Rosh Hashanah 5780

And above all, remember that the meaning of life is to build a life as if it were a work of art."

Abraham Joshua Heschel

When I was eleven, I attended a week-long intensive art camp. We were using charcoal for still life renditions of a raw tree branch onto wide stretches of paper. I was very happy with how mine evolved and I asked my teacher where I should sign it, thinking that it would make the work even more legitimate. I imagined that was what a true artist would do. 

I was struck by his response. 

“You don’t need to sign it” he advised “Your signature is already in every mark you made on the page”. 

Over twenty five years later that sentiment stays with me. Life is our canvas, and our essence is evident in the way we move through the blank page of time. How we conduct ourselves in the “small” moments - how we greet strangers, how we give, how we react - all are a telling portrait of where we are at. I once heard a mother recall her breakthrough moment when she realized that making a grilled cheese sandwich for her children was an expression of her love, and so much more than a mundane task.

Rosh Hashanah in part comes to remind us that the way we live is a mark we are etching into existence. When we arrive at the first day of the month of Tishrei we are asked - What did you paint this year? How do you feel about it? Was it a reflection of your truth?

What is this “truth”? What is this purity or essence that we are striving for which may or may not be reflected in the illustration of our year past?

My art teacher’s advice all those years ago was in actuality, a deep spiritual teaching. Judaism believes that Hashem’s signature is also within every mark He made on His “page”. Therefore we each have G-d’s own “signature” within us.

As I’ve learnt through one of my Torah teachers, Diane Bloomfield, the Jewish scholar Sfat Emet referred to this as a Nekudah Pnimiut, or Nekudah Hakadosh, a holy or innermost point literally engraved into each one of us, which is connected to Hashem and His wellspring of all life energy.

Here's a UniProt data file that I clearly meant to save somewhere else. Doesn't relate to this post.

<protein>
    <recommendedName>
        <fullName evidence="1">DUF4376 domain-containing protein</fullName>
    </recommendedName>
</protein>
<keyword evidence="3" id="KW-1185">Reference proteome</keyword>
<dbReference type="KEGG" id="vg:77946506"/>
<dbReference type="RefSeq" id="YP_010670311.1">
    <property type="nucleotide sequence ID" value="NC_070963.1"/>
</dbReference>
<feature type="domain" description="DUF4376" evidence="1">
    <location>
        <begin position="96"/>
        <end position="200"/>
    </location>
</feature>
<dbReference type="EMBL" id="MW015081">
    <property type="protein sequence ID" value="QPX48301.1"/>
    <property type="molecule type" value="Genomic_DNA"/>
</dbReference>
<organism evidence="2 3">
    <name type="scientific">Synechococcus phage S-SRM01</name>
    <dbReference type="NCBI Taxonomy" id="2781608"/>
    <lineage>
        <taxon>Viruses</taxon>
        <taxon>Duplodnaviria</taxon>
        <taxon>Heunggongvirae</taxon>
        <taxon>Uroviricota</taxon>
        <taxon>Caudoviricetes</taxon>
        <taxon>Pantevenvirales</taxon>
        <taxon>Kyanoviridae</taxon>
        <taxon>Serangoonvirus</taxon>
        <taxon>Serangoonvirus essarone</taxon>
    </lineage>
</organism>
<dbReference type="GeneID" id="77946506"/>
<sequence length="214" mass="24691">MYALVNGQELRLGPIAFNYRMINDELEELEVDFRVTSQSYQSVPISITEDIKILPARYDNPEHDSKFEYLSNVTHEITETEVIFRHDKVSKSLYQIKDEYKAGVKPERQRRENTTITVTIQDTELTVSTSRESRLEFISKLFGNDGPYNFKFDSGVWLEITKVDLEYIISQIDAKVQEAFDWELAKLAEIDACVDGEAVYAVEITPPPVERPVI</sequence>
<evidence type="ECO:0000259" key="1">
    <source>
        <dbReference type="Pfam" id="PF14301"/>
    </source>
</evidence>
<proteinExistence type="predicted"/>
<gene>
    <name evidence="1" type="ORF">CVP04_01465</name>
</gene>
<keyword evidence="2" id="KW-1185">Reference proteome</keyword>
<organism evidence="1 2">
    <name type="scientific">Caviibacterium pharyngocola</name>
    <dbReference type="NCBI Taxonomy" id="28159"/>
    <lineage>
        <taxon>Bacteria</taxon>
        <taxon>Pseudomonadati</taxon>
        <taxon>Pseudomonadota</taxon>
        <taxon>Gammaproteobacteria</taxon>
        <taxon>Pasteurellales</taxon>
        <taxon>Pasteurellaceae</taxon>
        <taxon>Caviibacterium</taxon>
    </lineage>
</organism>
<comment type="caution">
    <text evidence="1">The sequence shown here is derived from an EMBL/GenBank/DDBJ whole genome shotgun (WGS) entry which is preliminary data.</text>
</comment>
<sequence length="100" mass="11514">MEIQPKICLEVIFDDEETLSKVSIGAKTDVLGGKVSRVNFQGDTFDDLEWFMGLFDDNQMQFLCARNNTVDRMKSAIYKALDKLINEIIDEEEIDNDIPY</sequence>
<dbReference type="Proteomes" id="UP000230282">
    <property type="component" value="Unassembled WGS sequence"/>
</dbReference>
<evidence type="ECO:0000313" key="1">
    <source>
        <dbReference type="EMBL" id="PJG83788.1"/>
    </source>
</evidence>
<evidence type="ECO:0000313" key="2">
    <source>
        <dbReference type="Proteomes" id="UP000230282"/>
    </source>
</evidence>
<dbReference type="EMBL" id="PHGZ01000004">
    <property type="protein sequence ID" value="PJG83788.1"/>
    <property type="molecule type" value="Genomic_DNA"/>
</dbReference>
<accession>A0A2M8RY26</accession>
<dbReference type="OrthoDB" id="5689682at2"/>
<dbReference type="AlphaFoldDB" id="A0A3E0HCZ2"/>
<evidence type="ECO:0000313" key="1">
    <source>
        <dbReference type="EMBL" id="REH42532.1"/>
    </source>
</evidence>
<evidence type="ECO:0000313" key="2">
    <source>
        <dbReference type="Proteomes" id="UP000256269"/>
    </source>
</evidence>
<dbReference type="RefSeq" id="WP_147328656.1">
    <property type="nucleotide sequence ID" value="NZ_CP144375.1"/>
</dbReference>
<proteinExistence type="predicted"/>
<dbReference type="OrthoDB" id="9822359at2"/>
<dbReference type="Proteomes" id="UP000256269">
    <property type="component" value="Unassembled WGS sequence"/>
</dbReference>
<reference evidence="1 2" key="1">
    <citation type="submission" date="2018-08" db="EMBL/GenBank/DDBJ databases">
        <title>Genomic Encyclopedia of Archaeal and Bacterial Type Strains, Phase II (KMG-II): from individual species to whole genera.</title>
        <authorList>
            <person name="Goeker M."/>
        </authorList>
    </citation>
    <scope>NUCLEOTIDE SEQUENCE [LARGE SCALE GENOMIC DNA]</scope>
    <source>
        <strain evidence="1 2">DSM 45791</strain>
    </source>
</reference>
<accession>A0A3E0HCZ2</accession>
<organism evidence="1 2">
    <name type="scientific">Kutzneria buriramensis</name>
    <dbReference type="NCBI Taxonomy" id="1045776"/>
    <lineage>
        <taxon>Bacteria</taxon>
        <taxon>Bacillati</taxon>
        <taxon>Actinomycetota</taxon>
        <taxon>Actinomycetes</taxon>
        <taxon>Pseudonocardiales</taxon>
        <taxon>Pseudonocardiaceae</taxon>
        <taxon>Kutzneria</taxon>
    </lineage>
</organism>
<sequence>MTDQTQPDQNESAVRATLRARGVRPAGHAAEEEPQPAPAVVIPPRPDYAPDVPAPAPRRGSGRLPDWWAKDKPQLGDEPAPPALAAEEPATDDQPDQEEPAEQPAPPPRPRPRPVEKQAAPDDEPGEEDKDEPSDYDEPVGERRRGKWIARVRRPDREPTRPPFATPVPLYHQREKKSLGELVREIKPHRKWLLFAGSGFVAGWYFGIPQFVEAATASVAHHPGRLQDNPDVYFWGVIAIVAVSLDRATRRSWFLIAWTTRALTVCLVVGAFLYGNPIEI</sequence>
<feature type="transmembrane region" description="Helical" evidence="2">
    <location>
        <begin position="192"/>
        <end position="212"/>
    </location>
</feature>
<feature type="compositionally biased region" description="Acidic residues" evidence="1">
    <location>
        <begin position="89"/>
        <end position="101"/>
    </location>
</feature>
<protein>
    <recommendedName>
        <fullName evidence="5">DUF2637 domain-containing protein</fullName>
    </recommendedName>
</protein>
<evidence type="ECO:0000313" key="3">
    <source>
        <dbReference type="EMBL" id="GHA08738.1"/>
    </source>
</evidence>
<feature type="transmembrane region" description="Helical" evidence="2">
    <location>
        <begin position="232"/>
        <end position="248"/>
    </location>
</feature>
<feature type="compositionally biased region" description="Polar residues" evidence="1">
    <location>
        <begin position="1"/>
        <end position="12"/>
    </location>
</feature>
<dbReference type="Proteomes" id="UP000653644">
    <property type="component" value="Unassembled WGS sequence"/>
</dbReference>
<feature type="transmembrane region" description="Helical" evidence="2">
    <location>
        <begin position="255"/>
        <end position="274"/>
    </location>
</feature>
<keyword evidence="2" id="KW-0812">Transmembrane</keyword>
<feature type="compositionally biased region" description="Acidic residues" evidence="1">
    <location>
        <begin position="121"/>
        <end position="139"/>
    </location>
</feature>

Over the course of the year, the material of life naturally results in a veiling of those bright lights. Like muscles that are lacking in oxygen feel stiff and painful, every time we misalign we are disconnecting from those sacred “points”. When we gossip, when we are untruthful, when we speak poorly to ourselves, when we turn away from the suffering of another and the myriad of personal ways in which we transgress - each of these result in a muffling of the soul.

On the contrary when we love, when we bond with one another, when we do mitzvot, when we create with sincerity and when we live with joy and gratitude, we are nurturing our “Holy points” so that they are not obscured.

In Rosh Hashanah we have been gifted a portal which channels deeply into the heart of existence.

The dusty layers are peeled away. Hashem remembers us and we in turn recall this vital life force, this holy point, which is His “signature” within us. He reminds us of our place within His master plan. Our souls are beaming, renewed, recharged, reignited. Throbbing to the pulse of the Shofar, they burst through our chests with clarity, passion and purpose. They are not imprisoned within our bodies, but they have the power once again to lead us, should we allow them.

The note they sing rings loud, and for some time we clearly hear their truth. It’s a truth we need to recall and bottle for use throughout the entirety of the coming year.

So as we sit in reflection and we consider our year ahead, know that this day and the following ten culminating in Yom Kippur, are far greater than merely intention-setting for self improvement. This is a period of powerful connection in which we can have a deep, sincere, soul-level memory of why we are here.

When we channel this current into our space and time in a way which is unique to us, the way we live will surely create a meaningful, magnificent and honest signature in the year to come.

May we all be given this opportunity, and be blessed to be written and sealed in the Book of Life, 

With love, 

Micaela EzraComment